Celebrate the Magic of Handwritten Messages on World Letter Writing Day

If you’ve ever received a handwritten letter from a loved one, you know how uplifting it can be to open the envelope and read their words on the page. It’s like opening a treasure chest filled with love! And chances are, you kept that letter and still cherish it from time to time.

Now that our friends and loved ones are just a text message, phone call, or FaceTime call away, your child may not have experienced the joy of opening or sending a personalized, handwritten letter. But whether it’s your first time putting pen to paper as a family, or letter writing is a tradition in your home, together, you can craft meaningful mementos that stand the test of time.

In honor of World Letter Writing Day, let’s discuss how you can inspire your child to express themself creatively, deepen their connections with loved ones, and develop writing habits that will last them a lifetime. 

The Timeless Tradition of Writing Letters

Australian author Richard Simpkin created World Letter Writing Day in 2014 to remind us of the importance of slowing down in our fast-paced lives, and showing the people in our lives how much they mean to us. People around the globe have celebrated the holiday on September 1st each year ever since. 

When we take the time to write a letter by hand, we’re not just putting words on paper; we are sharing a piece of our hearts with someone special and creating a timeless connection. Unlike texts or emails that exist on a server somewhere, letters are tangible. We can hold onto them and look at them when we want to remember someone.

Imagine reading a letter from your grandparents years from now—it’s like they’re right there with you, even if they’re far away. And think of how much it would mean to your loved ones when your child sends a heartfelt letter that can be opened whenever they want to think of your family.

How to Encourage Writing Adventures Outside of School 

With our kids going back to school, it can be challenging to get them to write or read outside of the classroom. Homework isn’t always fun, but with the right approach, you can help your child expand their reading and writing comprehension at home in ways that don’t feel like homework.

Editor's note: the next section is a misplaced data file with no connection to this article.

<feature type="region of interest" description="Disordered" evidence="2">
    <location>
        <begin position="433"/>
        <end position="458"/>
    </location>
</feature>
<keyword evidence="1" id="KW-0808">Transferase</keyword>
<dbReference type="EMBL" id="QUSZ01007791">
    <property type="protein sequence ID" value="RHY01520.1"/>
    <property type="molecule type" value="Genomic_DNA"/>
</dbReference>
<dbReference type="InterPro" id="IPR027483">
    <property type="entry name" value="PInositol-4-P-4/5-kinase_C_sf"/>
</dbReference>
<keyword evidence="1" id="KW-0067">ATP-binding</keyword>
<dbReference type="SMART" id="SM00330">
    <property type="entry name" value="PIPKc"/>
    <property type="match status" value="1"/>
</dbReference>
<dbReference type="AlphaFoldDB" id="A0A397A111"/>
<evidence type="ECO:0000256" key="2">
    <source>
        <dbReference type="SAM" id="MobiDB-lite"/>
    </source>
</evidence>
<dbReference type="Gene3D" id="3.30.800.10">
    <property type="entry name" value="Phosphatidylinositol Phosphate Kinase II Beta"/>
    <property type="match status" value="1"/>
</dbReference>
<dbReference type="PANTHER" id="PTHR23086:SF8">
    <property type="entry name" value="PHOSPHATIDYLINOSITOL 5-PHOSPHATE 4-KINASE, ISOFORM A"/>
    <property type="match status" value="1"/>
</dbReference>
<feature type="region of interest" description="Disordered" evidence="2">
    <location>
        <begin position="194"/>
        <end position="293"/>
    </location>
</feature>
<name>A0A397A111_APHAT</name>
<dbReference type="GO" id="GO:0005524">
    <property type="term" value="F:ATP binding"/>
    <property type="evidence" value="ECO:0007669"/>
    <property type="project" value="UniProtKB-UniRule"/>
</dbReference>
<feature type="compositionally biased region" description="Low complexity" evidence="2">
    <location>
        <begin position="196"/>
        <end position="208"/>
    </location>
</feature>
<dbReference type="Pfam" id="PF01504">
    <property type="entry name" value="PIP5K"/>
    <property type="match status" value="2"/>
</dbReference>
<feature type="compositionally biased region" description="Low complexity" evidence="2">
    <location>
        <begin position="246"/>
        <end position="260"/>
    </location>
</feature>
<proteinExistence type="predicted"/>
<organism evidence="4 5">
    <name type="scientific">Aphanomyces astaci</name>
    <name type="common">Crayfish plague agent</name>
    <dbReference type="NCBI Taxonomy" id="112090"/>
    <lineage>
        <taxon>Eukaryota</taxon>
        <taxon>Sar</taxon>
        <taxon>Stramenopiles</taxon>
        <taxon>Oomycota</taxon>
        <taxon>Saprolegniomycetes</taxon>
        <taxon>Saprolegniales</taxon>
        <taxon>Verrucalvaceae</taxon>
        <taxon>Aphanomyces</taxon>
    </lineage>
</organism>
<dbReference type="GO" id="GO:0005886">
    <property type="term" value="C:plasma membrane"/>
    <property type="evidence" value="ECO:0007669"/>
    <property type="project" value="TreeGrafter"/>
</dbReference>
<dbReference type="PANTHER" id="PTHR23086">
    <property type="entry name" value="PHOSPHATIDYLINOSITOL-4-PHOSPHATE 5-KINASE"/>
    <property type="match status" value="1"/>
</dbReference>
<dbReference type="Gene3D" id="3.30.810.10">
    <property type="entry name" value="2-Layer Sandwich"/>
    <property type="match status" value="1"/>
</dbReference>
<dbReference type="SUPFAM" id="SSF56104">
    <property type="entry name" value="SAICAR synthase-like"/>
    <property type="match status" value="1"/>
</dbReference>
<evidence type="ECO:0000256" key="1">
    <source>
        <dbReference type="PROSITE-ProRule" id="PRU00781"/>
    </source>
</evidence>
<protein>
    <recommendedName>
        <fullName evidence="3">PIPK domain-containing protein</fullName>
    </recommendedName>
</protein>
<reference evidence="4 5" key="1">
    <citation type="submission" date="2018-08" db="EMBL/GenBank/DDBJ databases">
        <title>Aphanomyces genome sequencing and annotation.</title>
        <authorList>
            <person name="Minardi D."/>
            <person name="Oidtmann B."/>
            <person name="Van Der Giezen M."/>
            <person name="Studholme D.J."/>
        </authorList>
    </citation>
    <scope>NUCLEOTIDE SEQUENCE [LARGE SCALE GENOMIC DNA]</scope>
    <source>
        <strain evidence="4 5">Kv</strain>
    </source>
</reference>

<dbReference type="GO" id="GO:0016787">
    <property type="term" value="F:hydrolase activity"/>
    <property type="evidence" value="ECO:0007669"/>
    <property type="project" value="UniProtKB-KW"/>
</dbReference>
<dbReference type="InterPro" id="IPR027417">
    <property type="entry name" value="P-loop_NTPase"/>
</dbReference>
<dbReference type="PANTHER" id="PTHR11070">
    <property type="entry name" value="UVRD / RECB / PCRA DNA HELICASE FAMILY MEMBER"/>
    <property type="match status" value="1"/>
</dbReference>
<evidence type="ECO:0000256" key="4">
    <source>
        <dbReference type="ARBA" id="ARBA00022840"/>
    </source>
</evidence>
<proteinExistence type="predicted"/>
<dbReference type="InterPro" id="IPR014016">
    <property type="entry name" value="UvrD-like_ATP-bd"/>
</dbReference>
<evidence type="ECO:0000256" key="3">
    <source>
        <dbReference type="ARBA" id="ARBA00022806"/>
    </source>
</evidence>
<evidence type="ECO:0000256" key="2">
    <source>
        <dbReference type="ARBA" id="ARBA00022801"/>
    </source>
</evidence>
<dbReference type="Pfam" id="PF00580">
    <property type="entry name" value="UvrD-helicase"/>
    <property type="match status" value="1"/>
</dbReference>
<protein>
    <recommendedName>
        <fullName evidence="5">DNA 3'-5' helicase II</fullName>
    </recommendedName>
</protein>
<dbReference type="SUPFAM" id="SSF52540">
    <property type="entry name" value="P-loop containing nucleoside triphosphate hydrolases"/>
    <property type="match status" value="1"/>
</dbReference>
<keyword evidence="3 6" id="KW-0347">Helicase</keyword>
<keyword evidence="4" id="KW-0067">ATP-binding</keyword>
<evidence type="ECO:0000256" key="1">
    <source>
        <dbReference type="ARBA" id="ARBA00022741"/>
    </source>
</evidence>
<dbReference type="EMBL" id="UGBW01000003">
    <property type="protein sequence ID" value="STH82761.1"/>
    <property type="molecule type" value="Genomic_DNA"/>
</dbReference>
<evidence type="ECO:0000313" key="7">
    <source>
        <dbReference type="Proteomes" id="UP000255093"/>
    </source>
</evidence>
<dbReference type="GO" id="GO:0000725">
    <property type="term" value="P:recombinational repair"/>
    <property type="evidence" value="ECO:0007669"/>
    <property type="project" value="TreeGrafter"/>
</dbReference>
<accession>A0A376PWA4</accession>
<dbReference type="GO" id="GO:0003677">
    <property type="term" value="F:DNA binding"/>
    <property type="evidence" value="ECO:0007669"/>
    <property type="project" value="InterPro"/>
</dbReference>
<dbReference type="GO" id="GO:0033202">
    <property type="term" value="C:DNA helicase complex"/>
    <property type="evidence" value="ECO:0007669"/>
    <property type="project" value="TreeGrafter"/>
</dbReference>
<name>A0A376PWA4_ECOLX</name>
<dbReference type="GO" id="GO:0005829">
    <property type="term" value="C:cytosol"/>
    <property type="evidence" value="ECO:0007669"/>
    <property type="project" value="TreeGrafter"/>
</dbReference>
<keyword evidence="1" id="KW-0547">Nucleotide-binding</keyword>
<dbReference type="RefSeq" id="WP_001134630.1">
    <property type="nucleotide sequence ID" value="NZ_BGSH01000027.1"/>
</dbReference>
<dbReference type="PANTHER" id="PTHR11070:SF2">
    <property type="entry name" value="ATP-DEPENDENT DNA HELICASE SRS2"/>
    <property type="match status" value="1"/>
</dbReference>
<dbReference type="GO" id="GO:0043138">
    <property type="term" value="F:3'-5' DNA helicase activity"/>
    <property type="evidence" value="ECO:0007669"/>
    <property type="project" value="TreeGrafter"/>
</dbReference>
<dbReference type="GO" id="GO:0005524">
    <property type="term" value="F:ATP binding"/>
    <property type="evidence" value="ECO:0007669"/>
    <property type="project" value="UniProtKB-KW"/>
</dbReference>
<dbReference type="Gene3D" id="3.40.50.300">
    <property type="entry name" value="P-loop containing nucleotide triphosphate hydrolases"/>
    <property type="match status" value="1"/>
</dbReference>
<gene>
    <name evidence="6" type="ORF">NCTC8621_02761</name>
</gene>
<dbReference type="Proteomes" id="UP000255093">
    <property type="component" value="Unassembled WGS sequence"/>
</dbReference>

Writing letters has the ability to improve your child’s memory and motor skills on top of offering fantastic opportunities for emotional connections with the people they care about. But how do we get our kids excited about writing when they’re at home? 

Introducing Your Kid to an Emotionally Rewarding Experience

Parents play a big role in helping children express themselves and sharpen their verbal communication skills, and letter writing is a great way to encourage both abilities. 

Start by sharing your own stories about sending and receiving memorable letters, and you just might spark your child’s curiosity and enthusiasm. Remember, the more you show that you value the creative process, the more they will feel connected to it.

Set the Stage for Discovery and Self-Expression

It’s easy to set up your home for letter writing. Create a cozy writing corner with colorful stationery, stickers, and stamps. Show your child that when they pick their favorite pens, choose special paper, and add their own drawings, their letter becomes a one-of-a-kind form of self-expression. 

Let them know there’s no wrong way to decorate their letters and encourage them to be themself. After all, self-expression is such an important outlet. It helps us regulate emotions and feel like we belong. 

Get the entire family involved by setting aside time each week for everyone to craft something special. You can even have a letter-sharing session after dinner. Soon, your child will see that letter writing is just as rewarding as solving a puzzle or going on an adventure!

Write a Letter to Someone Special 

Remind your child that they can write letters to anyone they care about. Encourage them to write to their best friend, their cousin who lives far away, or even a teacher who makes learning fun. 

Have them think about what they want to say to the person they are sending it to. Your little one could share a funny story, ask about their day, or write about something they are looking forward to. 

Once your child has written their letter, walk them through the process of sending it through the mail. Teach them how to address the letter, put it in an envelope, and how the postal system works. 

After you mail it, let them know that the person they’re writing to will probably write back. Just as their friend or loved one will appreciate receiving the letter they are sending, it will no doubt make for an exciting moment once your child receives a letter in return.

In the end, it’s not just about the letters themselves; it’s about the smiles they bring, the memories they create, and the love they hold.

Happy letter writing!

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